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Inequality of Opportunity in Higher Education in the Middle East and North Africa

Caroline Krafft and Halimat Alawode

No 1056, Working Papers from Economic Research Forum

Abstract: Problems with inequality have been at the forefront of recent events in the Middle East and North Africa region. Yet by conventional measures such as wages and consumption, inequality is not particularly high. In this paper we explore an alternative dimension of inequality, specifically inequality of opportunity in higher education. We assess the determinants of attaining higher education in Egypt, Jordan, and Tunisia and quantify the extent and drivers of inequality of opportunity. We find that inequality is similarly high in Egypt and Tunisia, but moderate in Jordan. In all three countries family socio-economic characteristics are the primary driver of inequality. Family characteristics affect attainment even after accounting for test scores, which are themselves influenced by socio-economic status. Particularly in Egypt and Tunisia, where higher education is free of charge, public spending on higher education is ultimately regressive. Thus, a theoretically meritocratic and equitable system perpetuates inequality.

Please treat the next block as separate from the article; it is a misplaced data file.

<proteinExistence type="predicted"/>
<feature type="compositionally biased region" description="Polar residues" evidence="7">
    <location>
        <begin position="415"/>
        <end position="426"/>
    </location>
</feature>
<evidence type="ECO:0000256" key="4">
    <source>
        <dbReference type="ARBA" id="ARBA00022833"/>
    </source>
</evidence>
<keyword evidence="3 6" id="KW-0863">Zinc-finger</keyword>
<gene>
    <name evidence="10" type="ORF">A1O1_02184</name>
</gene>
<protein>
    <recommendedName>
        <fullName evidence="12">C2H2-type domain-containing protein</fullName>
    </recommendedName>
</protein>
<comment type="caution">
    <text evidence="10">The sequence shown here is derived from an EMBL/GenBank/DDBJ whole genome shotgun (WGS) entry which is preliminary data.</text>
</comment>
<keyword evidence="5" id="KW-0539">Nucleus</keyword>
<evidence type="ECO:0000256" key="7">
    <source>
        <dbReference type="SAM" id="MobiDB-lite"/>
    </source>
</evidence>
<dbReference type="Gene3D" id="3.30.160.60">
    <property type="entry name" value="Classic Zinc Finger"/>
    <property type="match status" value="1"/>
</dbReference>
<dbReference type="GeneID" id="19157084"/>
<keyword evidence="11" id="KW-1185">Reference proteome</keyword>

New Economics Papers: this item is included in nep-ara and nep-edu
Date: 2016, Revised 2016
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Published by The Economic Research Forum (ERF)

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Journal Article: Inequality of opportunity in higher education in the Middle East and North Africa (2018) Downloads
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